Lexical Context Effects on Speech Perception in Chinese People with Autistic Traits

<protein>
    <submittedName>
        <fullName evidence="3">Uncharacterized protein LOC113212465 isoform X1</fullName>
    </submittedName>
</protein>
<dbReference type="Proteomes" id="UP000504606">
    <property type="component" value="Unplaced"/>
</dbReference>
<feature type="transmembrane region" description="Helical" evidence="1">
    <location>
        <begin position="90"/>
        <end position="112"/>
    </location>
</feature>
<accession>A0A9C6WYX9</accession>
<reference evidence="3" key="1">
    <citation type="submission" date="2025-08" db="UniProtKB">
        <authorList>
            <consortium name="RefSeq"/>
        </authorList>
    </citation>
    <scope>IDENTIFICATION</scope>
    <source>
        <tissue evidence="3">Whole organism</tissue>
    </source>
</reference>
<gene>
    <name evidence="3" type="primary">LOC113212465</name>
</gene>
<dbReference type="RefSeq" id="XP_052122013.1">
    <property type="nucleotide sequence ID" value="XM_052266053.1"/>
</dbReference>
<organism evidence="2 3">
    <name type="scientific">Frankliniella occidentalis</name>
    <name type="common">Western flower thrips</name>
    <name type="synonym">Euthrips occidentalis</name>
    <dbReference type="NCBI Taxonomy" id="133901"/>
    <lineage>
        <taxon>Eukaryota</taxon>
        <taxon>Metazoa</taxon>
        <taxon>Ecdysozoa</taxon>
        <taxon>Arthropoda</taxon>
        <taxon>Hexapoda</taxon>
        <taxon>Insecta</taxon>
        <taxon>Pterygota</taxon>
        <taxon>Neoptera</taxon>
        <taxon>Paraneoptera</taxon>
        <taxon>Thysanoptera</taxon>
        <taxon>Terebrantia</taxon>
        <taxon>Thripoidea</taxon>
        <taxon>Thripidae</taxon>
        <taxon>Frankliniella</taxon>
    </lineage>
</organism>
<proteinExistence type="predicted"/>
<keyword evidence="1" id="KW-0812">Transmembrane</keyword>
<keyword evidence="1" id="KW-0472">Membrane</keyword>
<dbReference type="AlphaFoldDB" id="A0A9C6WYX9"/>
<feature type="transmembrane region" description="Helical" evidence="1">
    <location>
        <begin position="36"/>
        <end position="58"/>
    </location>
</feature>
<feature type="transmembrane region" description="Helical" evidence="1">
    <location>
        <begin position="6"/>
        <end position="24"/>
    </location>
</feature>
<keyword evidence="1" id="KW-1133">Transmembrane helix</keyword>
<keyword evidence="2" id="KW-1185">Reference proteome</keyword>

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One theory (weak central coherence) that accounts for a different perceptual-cognitive style in autism may suggest the possibility that individuals with autism are less likely to be affected by lexical knowledge on speech perception. This lexical context effects on speech perception has been evidenced by Ganong (1980) by using word-to-nonword identification test along a VOT dimension. This Ganong effect (which suggests that people tend to make their percept a real word) can be seen as one kind of central coherence. However, the boundary of the VOT contrast in Chinese is different from English, so the present study firstly explores the Ganong effect in Chinese and then adopts this effect in a neurotypical population of Chinese with different degrees of autistic traits in order to test the hypothesis. Seventeen graduate students of Chinese from Taiwan took part in the present experiment with the Autism-Spectrum Quotient (AQ) as their index of autistic traits and word-to-nonword identification task (die2-tie2 and tiao2-diao2). Other factors, such as auditory sensitivity and slower lexical access that may potentially influence reduced lexical context effects in autism are considered. The result indicated that Ganong effect was significant in Chinese as well and an inverse relationship between the identification shift (Ganong effect) and one of the subsections of AQ (‘attention todetail’) was significant. The AQ score or word-to-nonword identification task did not correlate with scores on tasks (that examined auditory sensitivity and slower lexical access). It suggested that those extraneous factors can be ruled out.